The President has also introduced fiscal responsibility; Godwin Emefiele the newly-minted Central Bank Governor announced that the foreign reserves had risen by $2.89b in the first month of the Buhari administration according to national daily ThisDay. While many will attribute this to the Presidents’ lack of activity than anything else, it reveals a circumspection with national resources that bodes well for the administration as they commit to national development in lean times.

Seemingly, the Economic and Financial Crimes Commission has gained new lease and the courts are emboldened, having already nabbed the former National Security Adviser, Sambo Dasuki and a former Governor Lamido Sule in its dragnet. As a corollary the President is rumoured to be planning a change of the Naira which will immediately trap those with excess cash in hand most of whom acquired it illegitimately.

The President has also retooled his security apparatus appointing new service chiefs and in so doing making the fight against terrorism his.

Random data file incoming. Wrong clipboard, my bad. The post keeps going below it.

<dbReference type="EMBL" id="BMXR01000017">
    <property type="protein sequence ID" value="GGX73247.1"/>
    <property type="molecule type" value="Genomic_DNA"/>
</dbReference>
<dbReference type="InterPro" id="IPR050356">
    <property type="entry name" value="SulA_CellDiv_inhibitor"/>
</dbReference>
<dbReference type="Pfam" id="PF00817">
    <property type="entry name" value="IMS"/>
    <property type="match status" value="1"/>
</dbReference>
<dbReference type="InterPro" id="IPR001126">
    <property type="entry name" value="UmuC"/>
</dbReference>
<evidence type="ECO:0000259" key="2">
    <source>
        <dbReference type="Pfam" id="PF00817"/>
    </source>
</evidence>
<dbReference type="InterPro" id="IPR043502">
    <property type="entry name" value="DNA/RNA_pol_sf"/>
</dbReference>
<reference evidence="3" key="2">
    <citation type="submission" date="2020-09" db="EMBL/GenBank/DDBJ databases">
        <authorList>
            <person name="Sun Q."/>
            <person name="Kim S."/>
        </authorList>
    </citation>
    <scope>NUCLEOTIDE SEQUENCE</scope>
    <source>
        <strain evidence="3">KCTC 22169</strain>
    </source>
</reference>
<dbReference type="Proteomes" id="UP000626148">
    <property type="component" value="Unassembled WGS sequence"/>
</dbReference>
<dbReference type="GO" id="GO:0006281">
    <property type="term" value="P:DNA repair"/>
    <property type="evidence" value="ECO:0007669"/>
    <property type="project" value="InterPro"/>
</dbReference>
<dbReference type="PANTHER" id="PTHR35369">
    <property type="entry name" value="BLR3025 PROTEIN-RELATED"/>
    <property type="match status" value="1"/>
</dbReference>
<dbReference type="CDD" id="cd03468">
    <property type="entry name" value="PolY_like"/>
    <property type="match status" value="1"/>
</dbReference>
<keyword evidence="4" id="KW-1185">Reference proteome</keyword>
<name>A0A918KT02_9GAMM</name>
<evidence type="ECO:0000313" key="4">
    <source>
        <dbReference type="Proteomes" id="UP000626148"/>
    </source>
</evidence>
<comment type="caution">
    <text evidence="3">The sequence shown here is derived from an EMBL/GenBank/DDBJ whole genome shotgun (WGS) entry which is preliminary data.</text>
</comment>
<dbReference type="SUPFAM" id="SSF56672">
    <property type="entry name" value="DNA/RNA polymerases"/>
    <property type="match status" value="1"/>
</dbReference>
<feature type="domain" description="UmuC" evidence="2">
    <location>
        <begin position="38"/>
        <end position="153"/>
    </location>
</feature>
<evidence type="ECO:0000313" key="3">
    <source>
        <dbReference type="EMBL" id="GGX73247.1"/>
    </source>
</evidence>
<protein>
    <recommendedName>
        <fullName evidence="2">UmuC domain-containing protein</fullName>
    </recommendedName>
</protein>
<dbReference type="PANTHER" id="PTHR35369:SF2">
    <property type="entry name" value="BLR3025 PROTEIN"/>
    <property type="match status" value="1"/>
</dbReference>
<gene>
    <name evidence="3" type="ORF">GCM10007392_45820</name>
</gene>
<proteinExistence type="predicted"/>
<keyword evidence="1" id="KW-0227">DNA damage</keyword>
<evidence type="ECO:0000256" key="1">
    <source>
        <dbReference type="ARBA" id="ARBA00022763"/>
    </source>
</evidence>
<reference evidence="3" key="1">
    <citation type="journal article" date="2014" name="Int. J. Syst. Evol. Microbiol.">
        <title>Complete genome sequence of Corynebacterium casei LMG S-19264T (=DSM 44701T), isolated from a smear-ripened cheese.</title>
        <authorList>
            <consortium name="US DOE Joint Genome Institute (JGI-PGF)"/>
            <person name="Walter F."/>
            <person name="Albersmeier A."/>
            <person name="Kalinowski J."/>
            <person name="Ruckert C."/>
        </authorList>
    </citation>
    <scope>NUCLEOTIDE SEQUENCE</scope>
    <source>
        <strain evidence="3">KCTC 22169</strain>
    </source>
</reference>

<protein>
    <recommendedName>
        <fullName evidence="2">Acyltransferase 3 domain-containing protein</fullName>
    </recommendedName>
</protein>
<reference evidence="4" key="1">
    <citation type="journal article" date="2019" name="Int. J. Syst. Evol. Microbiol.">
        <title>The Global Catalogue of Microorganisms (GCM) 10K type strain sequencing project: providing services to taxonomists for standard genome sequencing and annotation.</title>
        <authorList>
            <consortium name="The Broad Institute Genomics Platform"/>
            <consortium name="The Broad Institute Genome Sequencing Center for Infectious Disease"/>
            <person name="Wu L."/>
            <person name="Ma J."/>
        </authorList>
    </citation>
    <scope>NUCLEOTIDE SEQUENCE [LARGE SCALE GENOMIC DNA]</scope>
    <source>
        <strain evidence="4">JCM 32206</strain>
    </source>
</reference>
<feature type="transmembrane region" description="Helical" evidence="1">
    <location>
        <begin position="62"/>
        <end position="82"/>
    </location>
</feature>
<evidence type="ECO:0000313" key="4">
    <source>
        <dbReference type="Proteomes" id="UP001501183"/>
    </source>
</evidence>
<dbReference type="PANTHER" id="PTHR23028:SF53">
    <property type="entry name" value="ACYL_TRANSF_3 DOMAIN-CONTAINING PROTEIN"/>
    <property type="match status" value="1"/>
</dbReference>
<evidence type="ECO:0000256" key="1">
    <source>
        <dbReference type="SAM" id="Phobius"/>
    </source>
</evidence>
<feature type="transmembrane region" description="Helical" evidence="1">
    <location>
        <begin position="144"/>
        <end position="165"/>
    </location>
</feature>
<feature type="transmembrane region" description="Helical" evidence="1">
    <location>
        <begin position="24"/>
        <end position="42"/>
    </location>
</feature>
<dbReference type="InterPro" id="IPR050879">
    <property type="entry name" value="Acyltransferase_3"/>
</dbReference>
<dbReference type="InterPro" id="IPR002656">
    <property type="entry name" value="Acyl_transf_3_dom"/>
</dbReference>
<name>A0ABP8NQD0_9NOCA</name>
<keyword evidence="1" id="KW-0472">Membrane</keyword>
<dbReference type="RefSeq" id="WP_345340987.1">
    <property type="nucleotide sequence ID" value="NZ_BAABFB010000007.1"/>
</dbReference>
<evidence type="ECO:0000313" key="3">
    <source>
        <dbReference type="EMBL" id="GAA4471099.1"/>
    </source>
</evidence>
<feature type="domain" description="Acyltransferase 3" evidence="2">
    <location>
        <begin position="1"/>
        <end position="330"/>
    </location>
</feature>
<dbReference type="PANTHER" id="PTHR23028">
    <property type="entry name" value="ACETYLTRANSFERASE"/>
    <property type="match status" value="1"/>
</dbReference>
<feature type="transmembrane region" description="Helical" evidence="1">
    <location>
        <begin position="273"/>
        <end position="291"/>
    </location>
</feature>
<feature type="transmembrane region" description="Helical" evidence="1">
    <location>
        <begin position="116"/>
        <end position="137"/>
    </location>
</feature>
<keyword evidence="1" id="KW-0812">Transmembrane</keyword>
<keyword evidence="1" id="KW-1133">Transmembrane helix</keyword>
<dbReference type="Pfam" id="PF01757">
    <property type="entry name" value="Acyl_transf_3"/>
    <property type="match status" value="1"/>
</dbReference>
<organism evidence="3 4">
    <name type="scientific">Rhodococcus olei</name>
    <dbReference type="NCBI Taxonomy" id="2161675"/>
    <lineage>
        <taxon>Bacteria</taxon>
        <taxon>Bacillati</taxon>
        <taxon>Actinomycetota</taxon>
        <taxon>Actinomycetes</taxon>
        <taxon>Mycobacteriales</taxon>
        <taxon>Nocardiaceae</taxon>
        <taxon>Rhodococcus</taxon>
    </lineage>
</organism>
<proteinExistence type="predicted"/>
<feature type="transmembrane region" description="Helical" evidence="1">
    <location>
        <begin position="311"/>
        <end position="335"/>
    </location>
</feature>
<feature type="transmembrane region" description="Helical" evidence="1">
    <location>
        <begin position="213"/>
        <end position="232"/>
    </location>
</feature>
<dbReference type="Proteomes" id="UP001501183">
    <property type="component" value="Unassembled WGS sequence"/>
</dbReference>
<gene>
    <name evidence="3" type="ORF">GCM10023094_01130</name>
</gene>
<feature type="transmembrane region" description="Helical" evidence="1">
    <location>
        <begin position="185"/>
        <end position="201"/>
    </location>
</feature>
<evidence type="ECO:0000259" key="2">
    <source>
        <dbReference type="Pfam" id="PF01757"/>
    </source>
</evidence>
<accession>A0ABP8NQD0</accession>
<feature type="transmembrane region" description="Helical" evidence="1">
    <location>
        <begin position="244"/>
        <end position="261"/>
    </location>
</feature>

What he still needs to do??

President Buhari was elected as a wartime President largely in part for his military credentials, credentials which will be sorely tested if he fails to bring the bloodletting to an end. There is already chatter that the President hasn’t done enough to press on the gains of the last military campaign, especially since a common election refrain was how hastily the menace of Boko Haram would be dealt with.

In naming new defence chiefs he has put his stamp on the military efforts, which is the first step, however it must transcend this. The Leahy act has put restrictions on the support America can offer; President Buhari should then make an about face to China; Nigeria’s Foreign Policy has always benefitted from Non Alignment and it shouldn't stop now. A bride that is jilted doesn't stay at the altar hoping the groom will one day change his mind. Sino-African relations are blossoming and the President shouldn’t only look east for armament but he must also insist on technology transfer and attempt to resuscitate the moribund Defense Industries Corporation of Nigeria.

In a similar vein, the sliding price of oil, Nigeria’s primary export product and the rise of the greenback also present the President with an opportunity to divest the economy and begin to generate incomes from other promising sectors, namely manufacturing and a knowledge-based economy.